Meanwhile, AT&T will continue to make significant investments in deploying LTE technology through its FirstNet, small-cell and fiber initiatives to establish the dense networks—systems with many RF nodes clustered to meet capacity and coverage demands--that promise to provide a foundation for 5G deployments in the future, Mair said.

“As 5G evolves and gets implemented, the LTE network … is going to be really, really quick and fast and provide a lot of capability” he said. “It's not going anywhere fast. It's going to be around a long time. It's going to backstop the 5G network and provide services well into the future for us.”

One of AT&T’s key LTE initiatives is FirstNet. Mair said it is a “great honor” for AT&T to build a nationwide public-safety broadband network (NPSBN) for FirstNet.

“First responders do great work impacting our lives and many people's lives every single day and they need a great network for communications in doing what they need to do,” he said.

A key reason that deploying FirstNet on 20 MHz of 700 MHz Band 14 spectrum works economically for AT&T  is that the carrier simultaneously will enable broadband services to be offered over an additional 40 MHz of fallow AWS-3 and WCS airwaves, Mair said.

“What we plan to do is we're going to use the FirstNet build, and—as we touch the towers to build FirstNet—we're going to put that other spectrum to use, and that's going to put a lot of capacity into the network … in a very efficient way,” Mair said.

“We call it kind of a single-touch or one-touch approach that, when you touch the tower, you're not touching it just for FirstNet, but you're touching to put other bands of spectrum and other spectrum in service, as well. I always view an engineer's job is to build high-quality capability with the lowest-unit cost, and that's the way you do it. You do it in a fashion like that.”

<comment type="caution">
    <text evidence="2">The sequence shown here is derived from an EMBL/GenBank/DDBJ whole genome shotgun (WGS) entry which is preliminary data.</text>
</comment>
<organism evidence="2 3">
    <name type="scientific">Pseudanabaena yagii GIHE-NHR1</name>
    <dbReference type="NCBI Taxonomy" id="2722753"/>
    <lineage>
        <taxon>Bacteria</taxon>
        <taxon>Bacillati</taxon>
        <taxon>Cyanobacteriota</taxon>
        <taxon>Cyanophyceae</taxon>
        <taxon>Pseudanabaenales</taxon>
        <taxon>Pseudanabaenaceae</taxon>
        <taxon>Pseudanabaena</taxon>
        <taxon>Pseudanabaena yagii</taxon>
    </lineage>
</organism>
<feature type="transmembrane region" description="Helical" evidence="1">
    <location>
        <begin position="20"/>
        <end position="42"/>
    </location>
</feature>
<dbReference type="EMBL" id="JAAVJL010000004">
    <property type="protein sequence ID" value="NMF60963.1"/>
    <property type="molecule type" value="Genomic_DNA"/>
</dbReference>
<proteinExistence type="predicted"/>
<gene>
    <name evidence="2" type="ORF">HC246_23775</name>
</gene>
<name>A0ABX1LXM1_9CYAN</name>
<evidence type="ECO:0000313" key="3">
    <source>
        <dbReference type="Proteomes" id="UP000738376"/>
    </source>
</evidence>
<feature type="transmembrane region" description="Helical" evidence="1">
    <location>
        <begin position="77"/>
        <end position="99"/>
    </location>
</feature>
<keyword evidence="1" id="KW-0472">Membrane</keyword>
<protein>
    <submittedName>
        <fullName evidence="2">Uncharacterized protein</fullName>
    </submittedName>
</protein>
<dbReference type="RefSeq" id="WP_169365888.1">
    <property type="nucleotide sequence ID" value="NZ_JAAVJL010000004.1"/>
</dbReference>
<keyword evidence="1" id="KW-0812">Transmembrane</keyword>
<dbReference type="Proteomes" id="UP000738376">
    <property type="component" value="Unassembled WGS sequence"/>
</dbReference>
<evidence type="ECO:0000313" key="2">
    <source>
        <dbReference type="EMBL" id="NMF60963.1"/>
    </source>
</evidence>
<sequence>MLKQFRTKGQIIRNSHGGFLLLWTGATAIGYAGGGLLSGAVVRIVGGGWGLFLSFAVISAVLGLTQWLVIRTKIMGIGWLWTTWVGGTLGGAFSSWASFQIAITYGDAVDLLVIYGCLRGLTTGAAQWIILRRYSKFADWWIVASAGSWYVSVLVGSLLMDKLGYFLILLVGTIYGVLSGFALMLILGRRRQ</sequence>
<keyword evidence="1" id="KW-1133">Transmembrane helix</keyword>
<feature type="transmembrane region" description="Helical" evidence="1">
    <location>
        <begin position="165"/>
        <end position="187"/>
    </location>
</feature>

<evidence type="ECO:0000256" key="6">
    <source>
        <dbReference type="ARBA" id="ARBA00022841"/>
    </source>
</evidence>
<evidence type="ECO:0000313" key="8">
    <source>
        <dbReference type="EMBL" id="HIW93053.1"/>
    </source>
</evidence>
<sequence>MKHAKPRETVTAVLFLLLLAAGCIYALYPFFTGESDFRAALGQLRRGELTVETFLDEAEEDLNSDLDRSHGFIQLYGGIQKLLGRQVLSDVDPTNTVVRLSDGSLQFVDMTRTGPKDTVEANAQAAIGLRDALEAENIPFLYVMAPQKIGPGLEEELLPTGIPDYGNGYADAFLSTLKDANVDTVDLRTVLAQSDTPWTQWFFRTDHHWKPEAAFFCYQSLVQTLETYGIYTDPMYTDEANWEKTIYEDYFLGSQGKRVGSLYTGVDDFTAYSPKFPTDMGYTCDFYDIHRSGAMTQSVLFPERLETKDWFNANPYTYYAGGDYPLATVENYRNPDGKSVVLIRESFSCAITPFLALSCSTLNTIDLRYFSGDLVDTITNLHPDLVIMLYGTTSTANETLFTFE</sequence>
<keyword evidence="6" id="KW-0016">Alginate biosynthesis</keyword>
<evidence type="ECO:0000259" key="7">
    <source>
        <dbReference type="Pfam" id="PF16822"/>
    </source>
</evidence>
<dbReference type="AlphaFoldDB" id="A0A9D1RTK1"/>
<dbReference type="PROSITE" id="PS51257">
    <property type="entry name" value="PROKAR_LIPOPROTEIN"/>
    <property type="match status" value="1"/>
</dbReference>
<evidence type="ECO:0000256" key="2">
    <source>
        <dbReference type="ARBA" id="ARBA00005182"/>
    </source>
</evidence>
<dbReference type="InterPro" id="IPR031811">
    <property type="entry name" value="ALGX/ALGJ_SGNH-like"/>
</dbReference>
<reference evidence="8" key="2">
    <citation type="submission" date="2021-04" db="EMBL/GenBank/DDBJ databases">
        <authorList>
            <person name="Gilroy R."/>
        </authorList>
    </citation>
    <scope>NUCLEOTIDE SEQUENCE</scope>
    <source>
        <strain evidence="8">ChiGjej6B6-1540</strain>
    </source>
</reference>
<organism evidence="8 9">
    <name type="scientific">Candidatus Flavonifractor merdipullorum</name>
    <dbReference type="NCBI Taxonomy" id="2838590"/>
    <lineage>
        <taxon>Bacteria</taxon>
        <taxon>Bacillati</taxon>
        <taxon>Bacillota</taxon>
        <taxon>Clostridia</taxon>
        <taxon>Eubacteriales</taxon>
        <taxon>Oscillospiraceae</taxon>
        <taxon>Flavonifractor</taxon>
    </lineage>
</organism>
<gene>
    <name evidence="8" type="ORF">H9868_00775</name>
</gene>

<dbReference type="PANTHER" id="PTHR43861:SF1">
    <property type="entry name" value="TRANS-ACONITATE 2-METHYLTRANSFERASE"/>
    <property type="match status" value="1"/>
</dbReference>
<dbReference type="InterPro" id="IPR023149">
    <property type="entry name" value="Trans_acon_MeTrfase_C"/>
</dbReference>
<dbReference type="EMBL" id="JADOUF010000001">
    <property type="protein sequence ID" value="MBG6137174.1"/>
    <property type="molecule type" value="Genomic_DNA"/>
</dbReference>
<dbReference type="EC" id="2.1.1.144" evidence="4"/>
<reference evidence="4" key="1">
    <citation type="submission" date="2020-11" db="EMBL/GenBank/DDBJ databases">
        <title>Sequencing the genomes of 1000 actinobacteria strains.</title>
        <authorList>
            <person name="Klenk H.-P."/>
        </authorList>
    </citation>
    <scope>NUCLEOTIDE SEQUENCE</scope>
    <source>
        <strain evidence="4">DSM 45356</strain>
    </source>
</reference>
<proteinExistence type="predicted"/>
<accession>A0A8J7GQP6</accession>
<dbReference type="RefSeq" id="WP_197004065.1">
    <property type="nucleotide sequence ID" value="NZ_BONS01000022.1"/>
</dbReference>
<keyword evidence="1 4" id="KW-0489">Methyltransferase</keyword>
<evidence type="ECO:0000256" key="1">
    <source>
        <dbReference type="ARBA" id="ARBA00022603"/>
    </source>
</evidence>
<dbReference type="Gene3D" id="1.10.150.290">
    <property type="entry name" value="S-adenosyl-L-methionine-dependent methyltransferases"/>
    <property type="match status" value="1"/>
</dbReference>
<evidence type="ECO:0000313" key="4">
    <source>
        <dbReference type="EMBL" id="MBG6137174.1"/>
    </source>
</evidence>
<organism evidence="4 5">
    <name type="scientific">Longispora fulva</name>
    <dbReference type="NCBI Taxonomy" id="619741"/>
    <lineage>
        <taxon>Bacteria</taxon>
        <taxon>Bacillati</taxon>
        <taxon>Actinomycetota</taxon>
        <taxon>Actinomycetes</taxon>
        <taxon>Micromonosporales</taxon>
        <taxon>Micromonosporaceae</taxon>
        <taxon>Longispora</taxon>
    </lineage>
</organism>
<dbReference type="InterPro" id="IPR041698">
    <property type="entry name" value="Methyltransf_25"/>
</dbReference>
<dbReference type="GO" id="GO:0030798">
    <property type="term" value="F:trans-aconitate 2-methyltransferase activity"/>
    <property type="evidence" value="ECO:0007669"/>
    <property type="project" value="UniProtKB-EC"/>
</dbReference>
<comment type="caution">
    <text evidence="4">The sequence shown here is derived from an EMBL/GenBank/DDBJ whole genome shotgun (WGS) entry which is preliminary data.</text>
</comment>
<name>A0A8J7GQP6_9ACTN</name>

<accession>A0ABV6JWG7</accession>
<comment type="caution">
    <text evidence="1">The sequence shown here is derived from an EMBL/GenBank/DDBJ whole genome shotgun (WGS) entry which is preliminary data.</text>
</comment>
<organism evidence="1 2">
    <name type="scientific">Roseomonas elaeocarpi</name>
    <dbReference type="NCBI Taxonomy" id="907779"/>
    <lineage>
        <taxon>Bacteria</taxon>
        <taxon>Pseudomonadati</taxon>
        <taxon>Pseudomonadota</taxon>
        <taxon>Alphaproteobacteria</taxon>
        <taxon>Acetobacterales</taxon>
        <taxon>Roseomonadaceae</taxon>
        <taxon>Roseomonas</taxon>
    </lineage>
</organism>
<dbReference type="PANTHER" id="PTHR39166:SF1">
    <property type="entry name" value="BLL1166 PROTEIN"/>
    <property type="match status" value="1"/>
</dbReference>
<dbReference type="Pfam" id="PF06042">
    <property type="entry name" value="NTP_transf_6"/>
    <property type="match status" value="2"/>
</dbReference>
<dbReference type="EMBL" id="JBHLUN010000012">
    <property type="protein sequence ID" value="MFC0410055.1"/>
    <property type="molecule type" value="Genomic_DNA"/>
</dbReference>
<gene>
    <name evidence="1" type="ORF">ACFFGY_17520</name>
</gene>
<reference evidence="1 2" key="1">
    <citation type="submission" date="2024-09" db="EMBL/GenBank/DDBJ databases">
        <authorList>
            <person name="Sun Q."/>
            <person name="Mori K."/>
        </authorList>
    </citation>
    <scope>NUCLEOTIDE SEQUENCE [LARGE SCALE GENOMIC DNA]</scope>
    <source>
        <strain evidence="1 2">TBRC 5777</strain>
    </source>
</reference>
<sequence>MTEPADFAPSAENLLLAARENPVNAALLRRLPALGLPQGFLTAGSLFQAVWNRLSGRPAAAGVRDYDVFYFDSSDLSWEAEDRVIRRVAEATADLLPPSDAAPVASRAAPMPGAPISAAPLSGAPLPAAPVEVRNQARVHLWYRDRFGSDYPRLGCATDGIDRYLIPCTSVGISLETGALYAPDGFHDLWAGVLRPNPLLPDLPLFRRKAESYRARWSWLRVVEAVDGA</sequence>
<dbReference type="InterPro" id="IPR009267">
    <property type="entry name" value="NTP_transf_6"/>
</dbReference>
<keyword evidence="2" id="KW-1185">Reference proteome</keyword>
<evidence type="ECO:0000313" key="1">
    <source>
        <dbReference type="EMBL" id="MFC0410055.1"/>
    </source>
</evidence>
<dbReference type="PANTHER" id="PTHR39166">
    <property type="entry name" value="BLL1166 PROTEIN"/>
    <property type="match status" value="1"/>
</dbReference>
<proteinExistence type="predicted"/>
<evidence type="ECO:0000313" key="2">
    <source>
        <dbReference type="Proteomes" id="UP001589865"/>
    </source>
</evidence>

In addition, AT&T plans to densify its networks by deploying small cells to supplement its macro-network capacity and coverage from sites on traditional towers, Mair said.

“Small cells absolutely will play a part in the network,” Mair said. “We start with a macro network that's the densest out there right now, and then we'll augment with small cells. Small cells are a great way to provide capacity into areas where it's very difficult to build cell sites and such.

“And, as you build small cells for the LTE network, it pre-positions you for the infrastructure we're going to need for 5G, as well. So, there's a very good reason why you want to do small cells, and we're busy building. We'll do several thousand this year, and it will be augmenting the macro network as we see it today.”

Behind all of AT&T’s wireless and broadband initiatives is the need for fiber for backhaul and transport, Mair said. AT&T currently owns more than a million route miles of fiber and plans to extend its fiber reach significantly to support all of its varied interests in the most efficient manner possible.

“The key with fiber is how you actually deploy it,” Mair said. “When we deploy fiber, we don't deploy just for a small-cell solution or just for a cell-site solution. We take the collective needs of AT&T in our collective businesses. What businesses do we want to sell fiber services into? What residential areas or consumer areas do we want to offer broadband at gigabit speeds into? Where do we find the need for small cells in the future?

“Bringing all those assets together is the way that we build a fiber plan, because—for the person that's planning that fiber—the most important thing they need to know is the portal needs for the areas, so they know how many fibers to put in the cable.

“Why that's important is [because] the cost of a fiber build is not the fiber itself but the place-in cost—the build cost down streets, down alleyways and through backyards, that's where the cost is—so you’ve got to get the fiber sizing right.”